Circles and spirals

population persistence in a spatially explicit predator-prey model

William Gurney, A.R. Veitch, I. Cruickshank, G. McGeachin

Research output: Contribution to journalArticle

68 Citations (Scopus)

Abstract

The primary aim of the work reported in this paper is to elucidate the relationship between discrete and continuous deterministic representations of spatial population processes. Our experimental vehicle is a spatially explicit version of the Rosenzweig-McArthur model with immobile prey and a diffusively dispersing predator. We find that careful formulation of the discrete representation leads to essentially complete behavioral concordance between the two representations. We examine the invasions that follow localized introduction of predators into such a system and show that the biological realism of the model predictions can be greatly enhanced by preventing in situ regrowth of predator populations from densities that should be interpreted as representing local extinction. We exploit the close concordance of behavior between continuous and discrete representations by using the discrete version to perform a wide range of numerical experiments on one-dimensional and two-dimensional systems, while turning to the continous version to provide approximate analytic results for the natural time and space scales of the predicted population patterns. We conclude by discussing the implications of our findings for the experimental and theoretical study of spatial population dynamics.
Original languageEnglish
Pages (from-to)2516-2530
Number of pages14
JournalEcology
Volume79
Issue number7
DOIs
Publication statusPublished - Oct 1998

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persistence
predator
predators
local extinction
regrowth
theoretical study
space and time
population dynamics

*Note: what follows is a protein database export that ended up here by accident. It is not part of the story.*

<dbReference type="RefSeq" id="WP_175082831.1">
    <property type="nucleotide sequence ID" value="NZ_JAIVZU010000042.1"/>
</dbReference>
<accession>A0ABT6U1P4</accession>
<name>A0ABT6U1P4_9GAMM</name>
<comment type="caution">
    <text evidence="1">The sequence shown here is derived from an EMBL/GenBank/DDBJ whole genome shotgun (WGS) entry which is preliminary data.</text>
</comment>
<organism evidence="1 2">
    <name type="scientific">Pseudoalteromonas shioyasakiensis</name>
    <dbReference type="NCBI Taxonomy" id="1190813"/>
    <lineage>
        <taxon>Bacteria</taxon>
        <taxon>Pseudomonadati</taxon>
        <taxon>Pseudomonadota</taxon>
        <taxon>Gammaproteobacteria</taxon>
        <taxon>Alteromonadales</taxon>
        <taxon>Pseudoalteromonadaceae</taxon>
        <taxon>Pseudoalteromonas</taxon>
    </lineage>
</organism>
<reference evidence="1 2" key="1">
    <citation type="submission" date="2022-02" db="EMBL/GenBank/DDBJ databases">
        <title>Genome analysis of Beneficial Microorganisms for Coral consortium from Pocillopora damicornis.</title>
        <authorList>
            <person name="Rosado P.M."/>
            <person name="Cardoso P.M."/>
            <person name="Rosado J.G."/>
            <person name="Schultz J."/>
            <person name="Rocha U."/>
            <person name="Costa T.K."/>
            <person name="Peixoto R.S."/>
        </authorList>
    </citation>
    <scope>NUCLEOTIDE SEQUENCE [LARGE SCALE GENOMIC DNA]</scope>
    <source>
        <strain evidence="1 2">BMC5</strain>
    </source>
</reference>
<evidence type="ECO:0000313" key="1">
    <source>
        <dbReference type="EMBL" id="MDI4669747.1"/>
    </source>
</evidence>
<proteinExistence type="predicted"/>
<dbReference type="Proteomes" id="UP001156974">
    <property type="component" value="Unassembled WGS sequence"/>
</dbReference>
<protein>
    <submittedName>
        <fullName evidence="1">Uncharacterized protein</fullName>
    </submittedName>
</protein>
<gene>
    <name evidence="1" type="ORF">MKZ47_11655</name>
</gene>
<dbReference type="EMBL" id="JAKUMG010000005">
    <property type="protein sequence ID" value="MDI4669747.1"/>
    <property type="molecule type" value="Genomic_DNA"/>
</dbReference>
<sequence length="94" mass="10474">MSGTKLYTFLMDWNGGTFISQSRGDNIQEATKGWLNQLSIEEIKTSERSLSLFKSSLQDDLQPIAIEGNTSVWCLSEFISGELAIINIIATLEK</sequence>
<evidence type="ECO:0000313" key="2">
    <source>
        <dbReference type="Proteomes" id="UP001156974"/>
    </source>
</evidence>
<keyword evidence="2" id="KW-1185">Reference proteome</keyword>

extinction
experimental study
prediction
experiment
in situ
vehicle
biological models

Keywords

  • population persistence
  • spatially explicit
  • predator-prey model
  • spatial population models
  • discrete spatial models
  • persistence of spatial populations
  • reaction diffusion models
  • scale of spatial patterns

Cite this

Gurney, William ; Veitch, A.R. ; Cruickshank, I. ; McGeachin, G. / Circles and spirals : population persistence in a spatially explicit predator-prey model. In: Ecology. 1998 ; Vol. 79, No. 7. pp. 2516-2530.
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abstract = "The primary aim of the work reported in this paper is to elucidate the relationship between discrete and continuous deterministic representations of spatial population processes. Our experimental vehicle is a spatially explicit version of the Rosenzweig-McArthur model with immobile prey and a diffusively dispersing predator. We find that careful formulation of the discrete representation leads to essentially complete behavioral concordance between the two representations. We examine the invasions that follow localized introduction of predators into such a system and show that the biological realism of the model predictions can be greatly enhanced by preventing in situ regrowth of predator populations from densities that should be interpreted as representing local extinction. We exploit the close concordance of behavior between continuous and discrete representations by using the discrete version to perform a wide range of numerical experiments on one-dimensional and two-dimensional systems, while turning to the continous version to provide approximate analytic results for the natural time and space scales of the predicted population patterns. We conclude by discussing the implications of our findings for the experimental and theoretical study of spatial population dynamics.",
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Circles and spirals : population persistence in a spatially explicit predator-prey model. / Gurney, William; Veitch, A.R.; Cruickshank, I.; McGeachin, G.

In: Ecology, Vol. 79, No. 7, 10.1998, p. 2516-2530.

Research output: Contribution to journalArticle

TY - JOUR

T1 - Circles and spirals

T2 - population persistence in a spatially explicit predator-prey model

AU - Gurney, William

AU - Veitch, A.R.

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KW - predator-prey model

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KW - discrete spatial models

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KW - reaction diffusion models

KW - scale of spatial patterns

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